In 400 BC, Delos, Greece, was considered so sacred that no one could be born or buried there. The Athenians who ruled the island believed that it was where Leto gave birth to twins Apollo and Artemis (fathered by Zeus).
Located in the center of the Cycladic Islands, 125 mi/200 km southeast of Athens, the mostly barren Delos flourished as a trading center from 400-100 BC. Elaborate temples and shrines were built to honor Apollo and other gods. But after the island was sacked and its inhabitants massacred in 80 BC, Delos was abandoned until the past century—when it was recognized as a national archaeological site. It is listed by UNESCO as a World Heritage site.
Today, the tiny, uninhabited island attracts thousands of visitors, most of whom arrive by excursion boat from nearby Mykonos. Since Delos can only be reached by water, you can sign up for a guided tour or take a taxi-boat to the island and wander around on your own. We recommend a tour or, at least, a good guidebook to explain what you're seeing. The archaeological ruins are widely scattered and there's little signage.
There's plenty to see on the island. Managed by the Greek government, there are some impressive artifacts interspersed between patches of brightly colored wildflowers. The best known is the Terrace of the Lions, a row of marble beasts guarding the Sacred Lake where Apollo was born. Nearby is the Sanctuary of Apollo, a temple dedicated to the sun god.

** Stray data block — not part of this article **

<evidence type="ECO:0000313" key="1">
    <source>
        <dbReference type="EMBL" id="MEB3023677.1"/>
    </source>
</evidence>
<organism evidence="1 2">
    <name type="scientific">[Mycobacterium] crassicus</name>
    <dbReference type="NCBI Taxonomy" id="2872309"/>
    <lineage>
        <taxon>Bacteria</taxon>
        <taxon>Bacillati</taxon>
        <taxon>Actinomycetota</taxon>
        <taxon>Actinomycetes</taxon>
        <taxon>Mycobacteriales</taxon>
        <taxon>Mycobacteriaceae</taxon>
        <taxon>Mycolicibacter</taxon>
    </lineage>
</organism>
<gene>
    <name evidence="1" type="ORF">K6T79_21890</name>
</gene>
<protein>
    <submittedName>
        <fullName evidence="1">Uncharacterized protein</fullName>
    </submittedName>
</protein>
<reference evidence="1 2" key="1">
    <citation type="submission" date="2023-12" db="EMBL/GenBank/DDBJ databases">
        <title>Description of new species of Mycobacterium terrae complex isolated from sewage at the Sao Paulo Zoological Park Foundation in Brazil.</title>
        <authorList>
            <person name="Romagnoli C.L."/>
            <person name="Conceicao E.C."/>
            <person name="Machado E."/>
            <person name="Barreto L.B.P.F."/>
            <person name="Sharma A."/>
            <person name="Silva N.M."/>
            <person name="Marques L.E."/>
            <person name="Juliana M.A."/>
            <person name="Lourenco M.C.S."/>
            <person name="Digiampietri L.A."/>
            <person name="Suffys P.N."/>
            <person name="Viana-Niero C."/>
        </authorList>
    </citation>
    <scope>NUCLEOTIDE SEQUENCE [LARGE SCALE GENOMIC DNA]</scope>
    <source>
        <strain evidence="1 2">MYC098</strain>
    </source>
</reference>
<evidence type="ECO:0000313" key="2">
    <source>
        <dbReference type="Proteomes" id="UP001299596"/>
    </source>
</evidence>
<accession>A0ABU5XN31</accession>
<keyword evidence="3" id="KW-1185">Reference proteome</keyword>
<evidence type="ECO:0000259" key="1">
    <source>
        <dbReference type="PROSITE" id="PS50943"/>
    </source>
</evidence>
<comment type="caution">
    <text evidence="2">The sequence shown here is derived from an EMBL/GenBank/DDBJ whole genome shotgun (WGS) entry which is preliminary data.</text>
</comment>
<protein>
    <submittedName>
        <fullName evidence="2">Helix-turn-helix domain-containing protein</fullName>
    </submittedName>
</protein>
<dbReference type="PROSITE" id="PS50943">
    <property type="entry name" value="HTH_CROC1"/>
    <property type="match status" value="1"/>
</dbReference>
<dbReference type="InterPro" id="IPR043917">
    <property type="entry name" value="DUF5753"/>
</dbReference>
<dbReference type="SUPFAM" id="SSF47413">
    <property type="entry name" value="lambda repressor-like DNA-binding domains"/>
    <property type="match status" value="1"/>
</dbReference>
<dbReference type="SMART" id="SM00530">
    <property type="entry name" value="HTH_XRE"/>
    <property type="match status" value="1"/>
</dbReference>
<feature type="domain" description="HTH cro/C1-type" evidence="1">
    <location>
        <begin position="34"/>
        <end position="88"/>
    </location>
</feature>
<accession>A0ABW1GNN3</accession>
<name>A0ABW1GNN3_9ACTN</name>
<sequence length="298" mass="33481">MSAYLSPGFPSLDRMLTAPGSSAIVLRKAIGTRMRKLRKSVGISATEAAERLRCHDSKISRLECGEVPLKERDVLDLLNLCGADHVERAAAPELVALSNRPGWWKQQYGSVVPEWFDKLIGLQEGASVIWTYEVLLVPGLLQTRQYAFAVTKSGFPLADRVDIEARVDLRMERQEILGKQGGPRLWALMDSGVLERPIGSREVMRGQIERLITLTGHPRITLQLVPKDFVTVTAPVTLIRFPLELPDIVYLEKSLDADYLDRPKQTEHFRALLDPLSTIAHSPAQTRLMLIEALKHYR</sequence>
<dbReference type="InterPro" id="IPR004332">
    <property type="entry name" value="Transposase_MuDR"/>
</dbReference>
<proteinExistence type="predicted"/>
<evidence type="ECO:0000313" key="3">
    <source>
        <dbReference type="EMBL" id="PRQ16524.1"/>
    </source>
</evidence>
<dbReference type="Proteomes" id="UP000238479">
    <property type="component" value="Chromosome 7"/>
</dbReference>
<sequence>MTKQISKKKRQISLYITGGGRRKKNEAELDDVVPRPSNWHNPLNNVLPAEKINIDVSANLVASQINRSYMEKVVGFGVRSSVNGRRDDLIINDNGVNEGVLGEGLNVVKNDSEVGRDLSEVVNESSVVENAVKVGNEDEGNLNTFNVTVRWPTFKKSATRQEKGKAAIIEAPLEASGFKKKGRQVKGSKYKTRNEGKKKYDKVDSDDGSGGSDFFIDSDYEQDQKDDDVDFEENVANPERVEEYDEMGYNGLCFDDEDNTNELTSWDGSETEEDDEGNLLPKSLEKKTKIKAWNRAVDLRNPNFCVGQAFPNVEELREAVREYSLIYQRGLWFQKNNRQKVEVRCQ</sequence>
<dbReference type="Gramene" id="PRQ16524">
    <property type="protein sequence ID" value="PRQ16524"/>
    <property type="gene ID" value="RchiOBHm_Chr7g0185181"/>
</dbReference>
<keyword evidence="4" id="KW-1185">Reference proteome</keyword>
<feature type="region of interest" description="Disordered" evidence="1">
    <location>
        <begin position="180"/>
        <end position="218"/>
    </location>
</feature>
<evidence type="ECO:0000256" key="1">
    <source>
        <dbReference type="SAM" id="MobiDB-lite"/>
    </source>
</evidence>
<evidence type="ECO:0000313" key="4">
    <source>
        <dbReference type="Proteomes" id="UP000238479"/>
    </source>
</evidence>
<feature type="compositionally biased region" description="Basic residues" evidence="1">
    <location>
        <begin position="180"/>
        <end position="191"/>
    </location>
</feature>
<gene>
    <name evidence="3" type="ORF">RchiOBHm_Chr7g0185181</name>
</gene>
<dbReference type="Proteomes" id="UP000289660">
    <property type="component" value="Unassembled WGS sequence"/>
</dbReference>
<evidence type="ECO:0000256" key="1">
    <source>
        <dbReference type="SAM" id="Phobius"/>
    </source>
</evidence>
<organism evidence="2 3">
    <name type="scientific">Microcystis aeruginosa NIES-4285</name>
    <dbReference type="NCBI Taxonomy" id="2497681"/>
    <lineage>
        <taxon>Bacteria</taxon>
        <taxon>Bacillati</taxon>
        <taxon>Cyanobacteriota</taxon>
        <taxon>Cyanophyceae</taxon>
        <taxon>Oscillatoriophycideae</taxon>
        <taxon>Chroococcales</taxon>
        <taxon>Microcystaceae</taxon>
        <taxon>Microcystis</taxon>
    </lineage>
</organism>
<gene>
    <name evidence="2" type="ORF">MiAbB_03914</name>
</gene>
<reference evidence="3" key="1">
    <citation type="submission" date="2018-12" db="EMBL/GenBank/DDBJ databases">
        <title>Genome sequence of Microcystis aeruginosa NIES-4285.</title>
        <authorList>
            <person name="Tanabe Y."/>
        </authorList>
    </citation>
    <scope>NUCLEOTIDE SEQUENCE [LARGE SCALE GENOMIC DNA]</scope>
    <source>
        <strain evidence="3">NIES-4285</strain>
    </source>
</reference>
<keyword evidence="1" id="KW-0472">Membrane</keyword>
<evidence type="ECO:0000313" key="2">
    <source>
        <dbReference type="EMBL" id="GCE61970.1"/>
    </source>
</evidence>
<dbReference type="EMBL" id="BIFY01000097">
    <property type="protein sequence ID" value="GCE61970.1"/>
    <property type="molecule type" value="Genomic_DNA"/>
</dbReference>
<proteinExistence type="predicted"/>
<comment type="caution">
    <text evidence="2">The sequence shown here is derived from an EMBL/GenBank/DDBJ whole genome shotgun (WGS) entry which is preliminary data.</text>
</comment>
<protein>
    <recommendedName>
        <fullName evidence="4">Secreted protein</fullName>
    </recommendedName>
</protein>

Don't skip the residential areas—some of the most arresting sites are there. The House of Dionysus contains a mosaic of a god riding a panther. Visitors to the House of Cleopatra are greeted by the headless statues of the owners. If you look carefully beneath what was the center of a large theater, you'll see a cistern that supplied water to the houses.
Take time to explore the entire site, but don't leave without at least walking through the museum. Though most of Delos' best artifacts are housed in the National Archaeological Museum in Athens, the island museum contains several statues and mosaics of note, as well as a model of what the city must have looked like at its peak. If you have any energy left, climb to the top of Mount Kythnos for an overview.
Boats to Delos leave from Mykonos early in the morning and return before 3 pm, which is when the island closes to outside visitors. There are no overnight facilities on this island, which is inhabited only by the keepers of the archaeological site. The island is closed to visitors on Monday.
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